Australians rescued from Taliban-controlled Kabul
CANBERRA: More Australians and Afghan visa-holders have been extracted from Taliban-controlled Kabul as a dangerous rescue operation continues.
A RAAF transport plane yesterday lifted 76 Australian citizens and Afghans with protection visas out of the Afghan capital to a base in the United Arab Emirates.
The f light also dropped a further 40 Australian Defence Force personnel and provisions into Kabul to help with the rescue mission.
The latest evacuation adds to 26 people extracted from Kabul during the first flight.
A flight to Perth with the first group of Australians and Afghan visa-holders was expected to leave the UAE last night.
The Western Australian Government will put quarantine places aside for the arrivals in addition to weekly passenger caps.
Prime Minister Scott Morrison said there were only narrow windows to get people out.
‘‘We are moving urgently, safely, because we are taking nothing for granted,’’ he said yesterday.
‘‘The weather is closing in and that’s going to present some challenges over the next few days, but equally the situation can always turn, and so we are moving as quickly as we can.’’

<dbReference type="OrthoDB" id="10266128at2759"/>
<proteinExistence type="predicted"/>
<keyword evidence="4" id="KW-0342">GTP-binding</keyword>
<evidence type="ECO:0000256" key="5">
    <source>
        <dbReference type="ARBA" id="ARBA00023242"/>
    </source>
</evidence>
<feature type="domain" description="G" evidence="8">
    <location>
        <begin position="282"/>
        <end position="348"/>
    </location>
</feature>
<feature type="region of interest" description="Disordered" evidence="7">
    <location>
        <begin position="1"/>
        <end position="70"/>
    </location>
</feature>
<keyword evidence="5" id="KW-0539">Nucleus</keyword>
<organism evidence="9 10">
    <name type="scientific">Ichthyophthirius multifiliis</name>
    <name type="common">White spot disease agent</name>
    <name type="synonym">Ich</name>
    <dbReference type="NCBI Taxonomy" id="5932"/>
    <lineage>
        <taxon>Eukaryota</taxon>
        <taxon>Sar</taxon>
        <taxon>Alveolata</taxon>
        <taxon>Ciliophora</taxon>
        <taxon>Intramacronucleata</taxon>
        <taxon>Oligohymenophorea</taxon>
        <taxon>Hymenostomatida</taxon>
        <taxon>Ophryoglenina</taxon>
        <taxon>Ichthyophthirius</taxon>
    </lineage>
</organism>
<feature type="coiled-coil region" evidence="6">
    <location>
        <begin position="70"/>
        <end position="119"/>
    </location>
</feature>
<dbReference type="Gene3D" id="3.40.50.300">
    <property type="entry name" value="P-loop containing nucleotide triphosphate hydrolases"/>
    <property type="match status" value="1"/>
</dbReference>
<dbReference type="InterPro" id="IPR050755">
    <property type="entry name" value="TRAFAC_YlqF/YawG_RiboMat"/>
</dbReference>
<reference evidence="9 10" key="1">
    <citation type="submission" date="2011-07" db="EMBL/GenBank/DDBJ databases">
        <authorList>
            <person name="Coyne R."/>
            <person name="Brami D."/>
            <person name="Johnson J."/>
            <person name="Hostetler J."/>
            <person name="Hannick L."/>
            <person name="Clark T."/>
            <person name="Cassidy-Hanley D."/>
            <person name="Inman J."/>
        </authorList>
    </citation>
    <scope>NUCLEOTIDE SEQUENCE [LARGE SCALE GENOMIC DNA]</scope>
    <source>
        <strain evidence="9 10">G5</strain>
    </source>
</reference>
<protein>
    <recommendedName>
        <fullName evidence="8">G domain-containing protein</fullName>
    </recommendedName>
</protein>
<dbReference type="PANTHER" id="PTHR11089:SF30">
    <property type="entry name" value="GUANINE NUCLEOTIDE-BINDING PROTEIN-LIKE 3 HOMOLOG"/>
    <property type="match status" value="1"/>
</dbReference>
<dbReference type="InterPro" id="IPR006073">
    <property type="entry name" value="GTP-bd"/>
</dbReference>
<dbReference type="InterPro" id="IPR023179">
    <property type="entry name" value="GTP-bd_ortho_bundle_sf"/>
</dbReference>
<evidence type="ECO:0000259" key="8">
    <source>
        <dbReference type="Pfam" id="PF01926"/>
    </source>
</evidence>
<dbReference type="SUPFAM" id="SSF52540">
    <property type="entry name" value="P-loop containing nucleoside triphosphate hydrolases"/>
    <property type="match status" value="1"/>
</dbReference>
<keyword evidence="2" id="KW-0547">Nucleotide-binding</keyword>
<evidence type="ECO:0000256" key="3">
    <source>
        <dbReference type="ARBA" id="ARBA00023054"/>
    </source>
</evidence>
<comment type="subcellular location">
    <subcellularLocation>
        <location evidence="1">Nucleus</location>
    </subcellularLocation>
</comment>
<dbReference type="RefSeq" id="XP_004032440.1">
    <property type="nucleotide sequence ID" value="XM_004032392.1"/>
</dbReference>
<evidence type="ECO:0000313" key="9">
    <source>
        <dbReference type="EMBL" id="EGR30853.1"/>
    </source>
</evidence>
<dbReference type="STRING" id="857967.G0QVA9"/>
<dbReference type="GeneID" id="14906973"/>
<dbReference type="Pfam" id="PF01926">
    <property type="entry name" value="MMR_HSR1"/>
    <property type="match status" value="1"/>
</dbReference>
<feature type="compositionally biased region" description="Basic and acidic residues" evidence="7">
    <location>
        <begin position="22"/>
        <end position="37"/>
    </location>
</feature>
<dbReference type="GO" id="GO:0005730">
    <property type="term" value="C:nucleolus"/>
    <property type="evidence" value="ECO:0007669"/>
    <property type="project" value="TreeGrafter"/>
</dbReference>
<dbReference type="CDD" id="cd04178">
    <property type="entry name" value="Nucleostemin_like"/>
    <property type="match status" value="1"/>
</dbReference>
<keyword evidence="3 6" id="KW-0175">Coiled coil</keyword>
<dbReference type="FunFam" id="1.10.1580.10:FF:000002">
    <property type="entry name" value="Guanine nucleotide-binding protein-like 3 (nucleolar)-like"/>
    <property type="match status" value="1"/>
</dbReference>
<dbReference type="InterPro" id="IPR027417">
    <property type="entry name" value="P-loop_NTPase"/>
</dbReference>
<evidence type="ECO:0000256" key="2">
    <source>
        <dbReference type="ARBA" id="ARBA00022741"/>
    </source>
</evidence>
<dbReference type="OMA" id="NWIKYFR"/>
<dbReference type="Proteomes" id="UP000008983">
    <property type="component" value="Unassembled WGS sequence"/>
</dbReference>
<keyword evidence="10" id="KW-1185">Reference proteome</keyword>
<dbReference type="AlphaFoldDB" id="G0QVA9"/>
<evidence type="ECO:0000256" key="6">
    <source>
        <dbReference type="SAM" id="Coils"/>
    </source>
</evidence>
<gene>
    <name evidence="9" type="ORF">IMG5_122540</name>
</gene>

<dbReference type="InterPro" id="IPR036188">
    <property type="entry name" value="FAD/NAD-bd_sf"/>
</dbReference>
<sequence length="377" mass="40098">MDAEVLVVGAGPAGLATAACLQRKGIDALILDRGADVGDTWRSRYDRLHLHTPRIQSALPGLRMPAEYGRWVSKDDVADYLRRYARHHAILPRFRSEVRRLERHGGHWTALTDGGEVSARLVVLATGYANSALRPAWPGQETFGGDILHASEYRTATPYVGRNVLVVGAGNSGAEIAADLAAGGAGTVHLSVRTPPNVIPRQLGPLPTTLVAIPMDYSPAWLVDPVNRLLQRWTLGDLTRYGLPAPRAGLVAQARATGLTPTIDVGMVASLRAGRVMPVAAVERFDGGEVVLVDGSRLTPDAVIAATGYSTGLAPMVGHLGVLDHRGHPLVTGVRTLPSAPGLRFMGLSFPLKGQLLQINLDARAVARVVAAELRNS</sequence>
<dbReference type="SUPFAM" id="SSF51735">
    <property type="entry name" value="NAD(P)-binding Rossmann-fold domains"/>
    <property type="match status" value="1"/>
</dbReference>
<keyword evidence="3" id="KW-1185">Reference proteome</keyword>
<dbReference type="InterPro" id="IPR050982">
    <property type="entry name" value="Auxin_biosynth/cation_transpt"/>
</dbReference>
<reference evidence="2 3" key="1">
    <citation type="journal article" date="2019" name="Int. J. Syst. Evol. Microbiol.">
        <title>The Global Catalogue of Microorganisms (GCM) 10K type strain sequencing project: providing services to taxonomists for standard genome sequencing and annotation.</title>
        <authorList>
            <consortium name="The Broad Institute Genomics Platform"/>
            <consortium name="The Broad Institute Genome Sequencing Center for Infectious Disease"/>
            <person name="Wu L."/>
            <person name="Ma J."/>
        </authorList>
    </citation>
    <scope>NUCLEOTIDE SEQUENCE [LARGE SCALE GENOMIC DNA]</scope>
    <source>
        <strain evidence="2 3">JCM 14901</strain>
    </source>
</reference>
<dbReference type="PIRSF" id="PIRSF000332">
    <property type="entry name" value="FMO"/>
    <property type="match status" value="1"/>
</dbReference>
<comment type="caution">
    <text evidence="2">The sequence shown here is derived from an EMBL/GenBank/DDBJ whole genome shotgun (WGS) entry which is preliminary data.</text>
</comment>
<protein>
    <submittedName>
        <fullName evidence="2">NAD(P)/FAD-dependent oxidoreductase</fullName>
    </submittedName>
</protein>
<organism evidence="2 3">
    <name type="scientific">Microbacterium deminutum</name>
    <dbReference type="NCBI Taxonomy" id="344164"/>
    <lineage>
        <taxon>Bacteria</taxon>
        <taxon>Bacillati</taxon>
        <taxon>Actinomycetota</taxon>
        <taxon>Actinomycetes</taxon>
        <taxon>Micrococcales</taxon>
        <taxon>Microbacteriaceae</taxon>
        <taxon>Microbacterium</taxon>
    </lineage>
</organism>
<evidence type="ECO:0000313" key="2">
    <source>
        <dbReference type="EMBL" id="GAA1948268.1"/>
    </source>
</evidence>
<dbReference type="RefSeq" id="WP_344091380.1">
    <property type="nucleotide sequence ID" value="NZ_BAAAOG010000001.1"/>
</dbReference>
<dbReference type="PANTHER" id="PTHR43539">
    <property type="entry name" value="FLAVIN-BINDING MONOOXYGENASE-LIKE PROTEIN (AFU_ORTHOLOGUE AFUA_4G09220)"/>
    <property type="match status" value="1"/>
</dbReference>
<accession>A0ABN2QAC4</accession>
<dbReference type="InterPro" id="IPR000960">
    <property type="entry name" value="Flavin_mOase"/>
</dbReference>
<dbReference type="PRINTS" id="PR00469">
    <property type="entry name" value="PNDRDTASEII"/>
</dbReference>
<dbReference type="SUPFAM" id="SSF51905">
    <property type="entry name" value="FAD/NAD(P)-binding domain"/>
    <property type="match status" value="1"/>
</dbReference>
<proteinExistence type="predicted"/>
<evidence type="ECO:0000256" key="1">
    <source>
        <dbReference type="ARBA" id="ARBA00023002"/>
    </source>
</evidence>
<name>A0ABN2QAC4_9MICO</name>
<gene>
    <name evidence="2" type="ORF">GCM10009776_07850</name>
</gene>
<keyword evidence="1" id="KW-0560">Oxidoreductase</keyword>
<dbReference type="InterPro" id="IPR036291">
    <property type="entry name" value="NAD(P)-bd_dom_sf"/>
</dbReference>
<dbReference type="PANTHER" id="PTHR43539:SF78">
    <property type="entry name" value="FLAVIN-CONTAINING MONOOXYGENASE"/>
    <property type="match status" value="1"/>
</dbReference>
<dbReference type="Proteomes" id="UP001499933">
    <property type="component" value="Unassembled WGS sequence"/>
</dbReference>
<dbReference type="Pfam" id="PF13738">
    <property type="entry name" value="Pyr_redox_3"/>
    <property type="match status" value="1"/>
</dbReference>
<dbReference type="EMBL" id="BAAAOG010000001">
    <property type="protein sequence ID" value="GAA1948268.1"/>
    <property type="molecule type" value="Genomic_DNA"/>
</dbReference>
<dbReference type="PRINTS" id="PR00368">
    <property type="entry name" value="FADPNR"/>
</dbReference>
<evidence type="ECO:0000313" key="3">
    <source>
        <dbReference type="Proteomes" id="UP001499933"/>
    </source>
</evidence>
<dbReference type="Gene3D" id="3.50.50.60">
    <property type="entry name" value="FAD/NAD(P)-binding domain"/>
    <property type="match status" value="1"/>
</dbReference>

Taliban officials say 12 people have died from gunshots and stampedes at the airport since Sunday.
Foreign Minister Marise Payne said Australia was working to establish an airport staging area to help people granted access to travel to Australia.
The government has defended offering 3000 humanitarian places to Afghans f leeing the Taliban despite other nations pledging intakes more than six times that figure.
Immigration Minister Alex Hawke expects the initial commitment could rise to 5000 as the situation unfolds in Afghanistan.
‘‘What we do is announce figures that we believe we’re actually going to place and then we increase them,’’ he said.
World Vision is among groups calling on Australia to create an additional 20,000 humanitarian visas for people fleeing Afghanistan.
More than 300 organisations have signed an open letter saying the government has a moral duty to the Afghan people.
Governor-General David Hurley, a former senior army officer, urged Australians who served in Afghanistan to be proud of their service.
‘‘You did as your nation asked,’’ he said.
‘‘You served diligently in very difficult circumstances. Be confident and assured that your efforts are valued and respected here at home.’’